Going Your Own Way

Further proof that forgetting about what other shops are doing is the first step to success, courtesy of an Ohio cabinetmaker.

By Anthony Noel

A few months ago in this space I complained pretty loudly about a particular type of e-mail message some readers send me. By way of refreshing your memory, the column was called "Still the Letters Come!" and it described e-mails that go something like this:

"Please, provide me with some average prices [or budgets, or profit margins, or whatever] of other shops like mine."

As I explained back then, what makes me crazy is the notion that there are other shops "like mine." The only similarities I've found among shops are in the mistakes that the unprofitable ones make. But a letter from Ernie Rottinger of Timberdoodle Inc., in response to all my complaining, proved heartening.

"I am embarrassed to say that I waited 'til today to read your column in the July 2003 issue of CWB," Ernie's letter begins. "I've been too busy working to take the time to read. I can't help but wonder if you have a spy working in my shop."

I do, Ernie! His name is Hard-Won Experience.

Lest you think I'm tooting my own horn here, let me assure you that's not my intent. Rather, it is to reinforce some of the claims I've made about how shops develop bad habits early. I also hope, with Ernie's help, to prove that it's never too late to right the ship. Please, Ernie — continue.

"Almost all of your column has an all-too-familiar ring to it. My brother-in-law and I started a custom cabinet shop in 1994 in a suburb of Cleveland, OH. Financially, we run a conservative shop. We only buy new tools when we have the money to pay for it. When we first started, we underbid jobs to get the work while providing a high-quality product.

"About half of our work went to one commercial contractor on a per-bid basis. As we picked up more customers, mostly through word-of-mouth, we were able to slowly increase our prices."

Now THAT'S what I'm talkin' about!

"In a three-month period, we bid over $2 million of work for this contractor, and the only job we got was one I made a mistake on. We then realized it was time to concentrate on the more profitable jobs. As more customers found us and presented us with new challenges, our business grew."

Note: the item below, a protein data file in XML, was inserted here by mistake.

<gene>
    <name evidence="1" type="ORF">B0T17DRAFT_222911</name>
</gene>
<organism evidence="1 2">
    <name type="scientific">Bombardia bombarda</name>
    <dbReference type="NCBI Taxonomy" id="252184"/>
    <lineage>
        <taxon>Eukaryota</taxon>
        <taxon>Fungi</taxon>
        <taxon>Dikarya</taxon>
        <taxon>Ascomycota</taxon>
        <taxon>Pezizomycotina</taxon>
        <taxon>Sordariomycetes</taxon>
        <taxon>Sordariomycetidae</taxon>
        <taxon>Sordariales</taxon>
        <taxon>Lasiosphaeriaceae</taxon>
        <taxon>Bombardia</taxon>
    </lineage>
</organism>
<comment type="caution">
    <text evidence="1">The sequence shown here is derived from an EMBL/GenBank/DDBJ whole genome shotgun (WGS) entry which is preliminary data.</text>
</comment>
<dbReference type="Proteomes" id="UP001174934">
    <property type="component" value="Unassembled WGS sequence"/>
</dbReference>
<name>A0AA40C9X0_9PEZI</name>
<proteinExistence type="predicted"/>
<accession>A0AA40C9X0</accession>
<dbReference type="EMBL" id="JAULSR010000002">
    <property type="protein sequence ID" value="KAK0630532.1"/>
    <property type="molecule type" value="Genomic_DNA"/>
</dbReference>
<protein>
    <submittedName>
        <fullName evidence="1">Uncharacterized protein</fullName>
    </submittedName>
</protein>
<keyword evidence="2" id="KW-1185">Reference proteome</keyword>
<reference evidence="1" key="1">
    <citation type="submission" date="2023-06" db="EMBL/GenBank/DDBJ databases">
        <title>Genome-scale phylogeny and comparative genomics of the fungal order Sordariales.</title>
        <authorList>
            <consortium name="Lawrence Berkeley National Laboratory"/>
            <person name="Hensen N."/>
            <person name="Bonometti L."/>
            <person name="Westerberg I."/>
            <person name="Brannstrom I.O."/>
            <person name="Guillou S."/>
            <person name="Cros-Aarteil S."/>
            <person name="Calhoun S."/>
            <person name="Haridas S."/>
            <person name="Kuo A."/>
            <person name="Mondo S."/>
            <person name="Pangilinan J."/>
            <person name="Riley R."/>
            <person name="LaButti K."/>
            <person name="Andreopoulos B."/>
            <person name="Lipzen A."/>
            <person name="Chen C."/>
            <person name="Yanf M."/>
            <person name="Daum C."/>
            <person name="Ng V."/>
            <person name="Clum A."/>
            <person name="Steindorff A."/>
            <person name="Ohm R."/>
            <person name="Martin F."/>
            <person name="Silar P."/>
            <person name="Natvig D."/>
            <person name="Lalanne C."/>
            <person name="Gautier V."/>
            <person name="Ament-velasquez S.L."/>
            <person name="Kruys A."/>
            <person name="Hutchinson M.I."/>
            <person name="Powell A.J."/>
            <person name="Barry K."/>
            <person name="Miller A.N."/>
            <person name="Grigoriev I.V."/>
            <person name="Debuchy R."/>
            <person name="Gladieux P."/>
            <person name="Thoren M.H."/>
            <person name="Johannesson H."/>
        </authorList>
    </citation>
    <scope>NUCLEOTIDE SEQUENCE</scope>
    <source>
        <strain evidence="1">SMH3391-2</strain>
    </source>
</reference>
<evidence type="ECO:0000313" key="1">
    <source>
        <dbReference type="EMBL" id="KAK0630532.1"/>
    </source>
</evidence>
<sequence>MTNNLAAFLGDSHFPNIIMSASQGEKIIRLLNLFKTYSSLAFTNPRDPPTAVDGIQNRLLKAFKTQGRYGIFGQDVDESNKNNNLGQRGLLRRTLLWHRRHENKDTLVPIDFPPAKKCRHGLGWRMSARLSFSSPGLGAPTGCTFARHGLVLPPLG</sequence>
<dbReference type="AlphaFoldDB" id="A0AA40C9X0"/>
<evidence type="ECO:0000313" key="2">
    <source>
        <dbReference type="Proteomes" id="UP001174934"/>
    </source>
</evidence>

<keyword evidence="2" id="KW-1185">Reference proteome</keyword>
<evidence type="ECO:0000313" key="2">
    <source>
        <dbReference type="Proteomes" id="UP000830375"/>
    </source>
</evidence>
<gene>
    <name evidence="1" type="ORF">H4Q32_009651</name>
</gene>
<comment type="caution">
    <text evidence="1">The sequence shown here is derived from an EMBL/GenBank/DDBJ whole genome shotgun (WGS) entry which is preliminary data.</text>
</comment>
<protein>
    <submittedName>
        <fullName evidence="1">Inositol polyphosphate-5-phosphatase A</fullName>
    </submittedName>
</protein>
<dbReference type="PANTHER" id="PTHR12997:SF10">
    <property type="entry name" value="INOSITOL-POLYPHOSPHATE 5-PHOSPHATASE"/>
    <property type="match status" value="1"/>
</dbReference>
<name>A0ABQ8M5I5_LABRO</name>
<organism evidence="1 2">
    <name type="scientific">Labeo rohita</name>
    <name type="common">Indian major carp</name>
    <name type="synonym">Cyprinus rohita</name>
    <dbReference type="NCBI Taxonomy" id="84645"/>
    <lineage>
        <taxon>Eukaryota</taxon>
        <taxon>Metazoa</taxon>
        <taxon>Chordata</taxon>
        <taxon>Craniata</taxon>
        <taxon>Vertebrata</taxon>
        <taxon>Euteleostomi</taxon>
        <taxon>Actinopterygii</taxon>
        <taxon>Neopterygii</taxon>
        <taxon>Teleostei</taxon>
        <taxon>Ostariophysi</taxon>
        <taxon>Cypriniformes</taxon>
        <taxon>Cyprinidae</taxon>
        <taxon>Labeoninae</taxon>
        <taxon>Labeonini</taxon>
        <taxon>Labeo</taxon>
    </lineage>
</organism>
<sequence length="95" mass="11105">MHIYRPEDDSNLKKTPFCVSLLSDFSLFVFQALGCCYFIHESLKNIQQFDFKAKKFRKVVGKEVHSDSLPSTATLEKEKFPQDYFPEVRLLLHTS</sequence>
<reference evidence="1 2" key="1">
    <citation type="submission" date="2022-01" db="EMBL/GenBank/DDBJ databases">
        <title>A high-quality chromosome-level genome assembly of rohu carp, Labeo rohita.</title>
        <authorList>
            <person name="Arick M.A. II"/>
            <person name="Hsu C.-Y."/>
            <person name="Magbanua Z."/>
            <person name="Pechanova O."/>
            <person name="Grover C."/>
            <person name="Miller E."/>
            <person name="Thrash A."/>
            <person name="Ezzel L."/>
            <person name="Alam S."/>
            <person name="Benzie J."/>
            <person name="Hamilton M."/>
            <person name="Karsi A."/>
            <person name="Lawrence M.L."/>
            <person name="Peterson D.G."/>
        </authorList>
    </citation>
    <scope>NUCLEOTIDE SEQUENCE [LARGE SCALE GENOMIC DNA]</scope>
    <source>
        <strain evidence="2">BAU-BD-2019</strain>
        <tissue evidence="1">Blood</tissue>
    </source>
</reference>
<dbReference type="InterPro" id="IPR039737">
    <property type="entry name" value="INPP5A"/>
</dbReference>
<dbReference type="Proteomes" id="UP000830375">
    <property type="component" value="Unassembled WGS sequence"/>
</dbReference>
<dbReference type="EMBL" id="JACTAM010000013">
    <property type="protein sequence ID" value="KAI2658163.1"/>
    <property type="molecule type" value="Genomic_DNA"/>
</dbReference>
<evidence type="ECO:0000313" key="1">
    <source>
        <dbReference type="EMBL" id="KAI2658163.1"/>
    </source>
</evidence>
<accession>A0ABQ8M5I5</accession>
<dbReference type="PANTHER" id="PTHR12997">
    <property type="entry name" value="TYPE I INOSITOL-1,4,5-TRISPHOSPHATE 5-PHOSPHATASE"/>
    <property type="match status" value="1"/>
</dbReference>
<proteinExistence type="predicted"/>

We've just put our finger on the precise point where Ernie's shop and thousands of other successful ones diverge from those which limp along the borders of profitability. It begins with the realization that having plenty of work isn't the objective. The objective is making money — good money — on every job. He continues:

"In 2000, when doom and gloom was all over Wall Street and our vendors were telling us how slow things were getting, we were making plans to lower our expenses and [possibly make] layoffs when the time came. Our customers had other plans, it seemed the worse the news, the greater our workload.

"That's when we stopped listening to Wall Street and started listening to Main Street. Our 2500 s.f. shop became maxed out. In an effort to control the workload we began to raise the prices 10 percent, then 15 percent. To our surprise, our sales increased also."

Remember, by this time, Ernie and his brother-in-law have about six years invested in their venture. Their reputation is beginning to precede them, allowing them to see a real return on that investment. Think about how they did it: simply by knowing the difference between profitable jobs and unprofitable ones. Or put another way, knowing what their particular shop does most profitably. But it gets even better.

"At the end of last year, one nice couple wanted us to do their kitchen. I came up with a design, priced it, and thought there was no way we had the time to do it. I added 50 percent to the job and sent off the quote, never expecting the deposit check that came in the mail later that week. Go figure.

"In January this year, we took over the space next door to double our shop space. This move also gave us showroom space which is still empty because the shop is too busy with paying jobs to worry about our displays.

"We currently have six employees with sales last year of $528K. This year we expect around $600K in sales. I think this is our limit, and [we] will need to refuse good jobs in order to maintain our quality standards. Our employees have been with us for a long time and have been trained in all parts of the shop so [any]one can jump in where needed.

"I hate to admit it, I am one of the lazy cabinetmakers in your article."

I doubt it, Ernie.

"I use Quickbooks to give me an idea of how my business has done in the previous three to four months, then make adjustments using this information. The three- to four-month history is to average out the large swings in the P&L each month. Using this average, we have been in the black since we opened shop.

"I know this seat-of-the-pants management style goes against your July '03 article, but other things I've mentioned here have been from previous articles."

I'll admit, I can see where you might think I'm a bit of stickler. I guess anybody who writes columns with titles like "Do the Work!" and who calls his readers lazy on a fairly regular basis could get that reputation. But the truth is, if every shop would follow your "seat-of-the-pants" lead, they'd be making good money. The point is to care enough to do something, because once you become interested in how you make (and lose) money, you can't help but stay interested.

It doesn't take hours of bean counting or micro-management. All it takes is confidence in what you're doing, the independence to do it your way, and an undaunted determination to understand what your shop — YOUR shop, not anybody else's — does best and most profitability.

Thanks for writing, Ernie!

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